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Pina

Posted by martinteller on March 19, 2013

So, I’d better start this with a couple of caveats, some grains of salt to keep in mind.  First of all, I watched this in 2D.  I have heard that the 3D experience is a must.  I’ve also heard it doesn’t add much, but the majority seem to think it greatly enhances the experience, and is possibly the best use of the technology to date.  Sadly, it wasn’t an option for me.  I didn’t catch it in the theater, I don’t have a 3D-capable television.  To be honest, 3D has only ever given me a headache, but I would have liked to have seen this as it was meant to be seen.

The other caveat is that I don’t much care for modern dance.  It’s got all the self-importance of performance art combined with the ridiculousness of mime.  Seeing people strain so hard to express a complex idea or emotion with body movement — and usually failing, because I find dance to be a very ineffective mode of communication — tends to give me the giggles.  I’m not proud of it, but the truth is I’m an uncultured philistine when it comes to dance.  A couple of times I even snarkily said to my TV, “What is that supposed to mean?”  And I’m not in the habit of talking to my TV.

So with that in mind, this film is an homage to the choreographer Pina Bausch.  I didn’t know anything about her going in, although I did instantly recognize one of the dances from Almodovar’s Talk to Her.  We don’t learn much about Bausch herself… it’s a tribute, not a documentary.  There are some comments from the dancers (told in voiceover while they sit there not moving their mouths, because dancers don’t use words or something) that reveal what an inspirational genius she was.  She was apparently full of incredibly sage gems like “Dance for love”, “Go on searching” and “You have to be crazier.”  Wow, deep stuff there.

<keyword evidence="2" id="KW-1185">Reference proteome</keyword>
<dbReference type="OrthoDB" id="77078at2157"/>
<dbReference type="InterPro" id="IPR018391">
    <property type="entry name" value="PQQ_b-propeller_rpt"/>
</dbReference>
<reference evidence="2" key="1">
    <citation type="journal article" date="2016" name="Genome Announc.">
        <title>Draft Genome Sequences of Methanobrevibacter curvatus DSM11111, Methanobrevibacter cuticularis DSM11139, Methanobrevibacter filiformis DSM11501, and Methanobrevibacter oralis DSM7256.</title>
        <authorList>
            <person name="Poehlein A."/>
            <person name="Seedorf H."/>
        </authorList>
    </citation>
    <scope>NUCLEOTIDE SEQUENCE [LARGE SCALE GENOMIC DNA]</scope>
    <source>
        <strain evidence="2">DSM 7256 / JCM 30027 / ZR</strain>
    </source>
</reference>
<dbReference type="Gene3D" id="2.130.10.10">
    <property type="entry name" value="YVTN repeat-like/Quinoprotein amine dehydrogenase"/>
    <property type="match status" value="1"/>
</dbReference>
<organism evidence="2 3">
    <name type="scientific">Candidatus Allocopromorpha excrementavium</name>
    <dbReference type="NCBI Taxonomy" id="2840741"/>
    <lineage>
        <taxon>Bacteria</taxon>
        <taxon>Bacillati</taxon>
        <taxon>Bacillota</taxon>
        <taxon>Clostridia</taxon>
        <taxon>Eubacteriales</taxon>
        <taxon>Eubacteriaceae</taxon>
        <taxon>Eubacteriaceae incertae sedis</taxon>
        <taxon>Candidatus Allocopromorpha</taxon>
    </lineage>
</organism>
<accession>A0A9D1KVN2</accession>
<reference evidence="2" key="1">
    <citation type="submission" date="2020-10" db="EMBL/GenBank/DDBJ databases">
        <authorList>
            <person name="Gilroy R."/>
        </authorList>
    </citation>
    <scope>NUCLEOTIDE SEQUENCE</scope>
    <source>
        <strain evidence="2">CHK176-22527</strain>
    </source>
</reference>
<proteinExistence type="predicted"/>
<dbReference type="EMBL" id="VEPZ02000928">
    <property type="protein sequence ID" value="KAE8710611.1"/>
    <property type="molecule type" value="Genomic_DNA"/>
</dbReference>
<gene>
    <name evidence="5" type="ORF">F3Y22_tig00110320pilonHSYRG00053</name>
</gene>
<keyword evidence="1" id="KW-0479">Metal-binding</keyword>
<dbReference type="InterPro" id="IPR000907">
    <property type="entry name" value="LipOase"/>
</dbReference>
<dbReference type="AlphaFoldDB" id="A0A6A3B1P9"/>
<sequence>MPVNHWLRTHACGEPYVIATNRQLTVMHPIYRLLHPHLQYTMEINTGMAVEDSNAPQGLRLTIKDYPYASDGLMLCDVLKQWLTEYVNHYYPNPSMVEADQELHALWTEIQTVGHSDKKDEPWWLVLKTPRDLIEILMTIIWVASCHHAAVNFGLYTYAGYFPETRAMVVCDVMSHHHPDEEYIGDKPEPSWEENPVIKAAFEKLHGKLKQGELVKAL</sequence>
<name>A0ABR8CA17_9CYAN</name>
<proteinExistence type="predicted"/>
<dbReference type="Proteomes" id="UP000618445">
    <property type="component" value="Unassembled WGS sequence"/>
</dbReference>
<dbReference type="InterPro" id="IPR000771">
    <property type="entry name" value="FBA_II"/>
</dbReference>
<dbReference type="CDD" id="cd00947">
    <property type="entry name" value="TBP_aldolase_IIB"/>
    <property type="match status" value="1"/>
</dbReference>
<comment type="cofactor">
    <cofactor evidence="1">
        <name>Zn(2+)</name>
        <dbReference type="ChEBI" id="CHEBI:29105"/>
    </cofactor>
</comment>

Like most modern dance I’ve seen, some of it is intensely self-serious.  Very German, one might say.  A lot of brooding and agony and “Oh, I get it… that dancer is sad.”  It can get pretty silly.  But fortunately, a lot of it is quite joyful and even whimsical.  And for the most part, Bausch’s choreography does manage to express something.  Even when I failed to grasp the point, I marvelled at the astonishingly beautiful staging and movement.  Unlike Buena Vista Social Club, Wenders employs a visually captivating photographic style, really using the camera to interact with the dancers and create stunning images.  Again, I wish I’d seen it in 3D to get the full effect of depth.

Wenders mixes it up by staging some of the performances outdoors, and it’s hard to say which I preferred.  Whether on the stage (with copious use of external elements like dirt, chairs, water) or in a more familiar environment, something interesting was always going on.  I do wish he hadn’t interrupted dances with interview segments, however.  These talking-but-not-talking head snippets usually felt like they were just getting in the way of the good stuff.

Overall, the film overcame my distaste for this style of dance.  There is undoubtedly an artistry to Bausch’s work, and Wenders captures it magnificently.  Rating: Very Good (81)

IMDb
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